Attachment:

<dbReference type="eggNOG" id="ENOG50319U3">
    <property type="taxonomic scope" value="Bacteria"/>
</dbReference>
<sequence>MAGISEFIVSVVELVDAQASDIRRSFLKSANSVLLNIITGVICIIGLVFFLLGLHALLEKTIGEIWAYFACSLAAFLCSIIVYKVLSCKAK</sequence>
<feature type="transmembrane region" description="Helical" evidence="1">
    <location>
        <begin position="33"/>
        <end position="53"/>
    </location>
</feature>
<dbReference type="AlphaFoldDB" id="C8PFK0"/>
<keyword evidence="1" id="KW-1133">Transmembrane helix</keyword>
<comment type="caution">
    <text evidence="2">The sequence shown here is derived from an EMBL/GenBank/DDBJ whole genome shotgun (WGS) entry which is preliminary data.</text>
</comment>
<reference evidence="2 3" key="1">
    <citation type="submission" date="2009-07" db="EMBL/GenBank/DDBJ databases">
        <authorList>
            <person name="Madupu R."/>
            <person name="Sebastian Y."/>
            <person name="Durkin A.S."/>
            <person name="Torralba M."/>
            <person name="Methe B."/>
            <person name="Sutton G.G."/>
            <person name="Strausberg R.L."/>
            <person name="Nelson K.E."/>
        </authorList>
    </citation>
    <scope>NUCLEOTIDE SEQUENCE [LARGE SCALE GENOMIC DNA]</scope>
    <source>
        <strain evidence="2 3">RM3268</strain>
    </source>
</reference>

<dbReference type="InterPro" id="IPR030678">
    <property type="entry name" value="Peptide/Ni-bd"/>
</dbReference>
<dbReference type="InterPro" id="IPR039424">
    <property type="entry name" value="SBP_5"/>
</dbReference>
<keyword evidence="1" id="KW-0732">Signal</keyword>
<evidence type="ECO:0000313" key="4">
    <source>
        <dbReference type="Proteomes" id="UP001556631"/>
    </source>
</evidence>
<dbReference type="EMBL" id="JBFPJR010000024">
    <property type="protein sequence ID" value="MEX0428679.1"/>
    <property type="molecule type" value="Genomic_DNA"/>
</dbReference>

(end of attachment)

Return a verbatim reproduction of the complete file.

<dbReference type="eggNOG" id="ENOG50319U3">
    <property type="taxonomic scope" value="Bacteria"/>
</dbReference>
<sequence>MAGISEFIVSVVELVDAQASDIRRSFLKSANSVLLNIITGVICIIGLVFFLLGLHALLEKTIGEIWAYFACSLAAFLCSIIVYKVLSCKAK</sequence>
<feature type="transmembrane region" description="Helical" evidence="1">
    <location>
        <begin position="33"/>
        <end position="53"/>
    </location>
</feature>
<dbReference type="AlphaFoldDB" id="C8PFK0"/>
<keyword evidence="1" id="KW-1133">Transmembrane helix</keyword>
<comment type="caution">
    <text evidence="2">The sequence shown here is derived from an EMBL/GenBank/DDBJ whole genome shotgun (WGS) entry which is preliminary data.</text>
</comment>
<reference evidence="2 3" key="1">
    <citation type="submission" date="2009-07" db="EMBL/GenBank/DDBJ databases">
        <authorList>
            <person name="Madupu R."/>
            <person name="Sebastian Y."/>
            <person name="Durkin A.S."/>
            <person name="Torralba M."/>
            <person name="Methe B."/>
            <person name="Sutton G.G."/>
            <person name="Strausberg R.L."/>
            <person name="Nelson K.E."/>
        </authorList>
    </citation>
    <scope>NUCLEOTIDE SEQUENCE [LARGE SCALE GENOMIC DNA]</scope>
    <source>
        <strain evidence="2 3">RM3268</strain>
    </source>
</reference>

<dbReference type="InterPro" id="IPR030678">
    <property type="entry name" value="Peptide/Ni-bd"/>
</dbReference>
<dbReference type="InterPro" id="IPR039424">
    <property type="entry name" value="SBP_5"/>
</dbReference>
<keyword evidence="1" id="KW-0732">Signal</keyword>
<evidence type="ECO:0000313" key="4">
    <source>
        <dbReference type="Proteomes" id="UP001556631"/>
    </source>
</evidence>
<dbReference type="EMBL" id="JBFPJR010000024">
    <property type="protein sequence ID" value="MEX0428679.1"/>
    <property type="molecule type" value="Genomic_DNA"/>
</dbReference>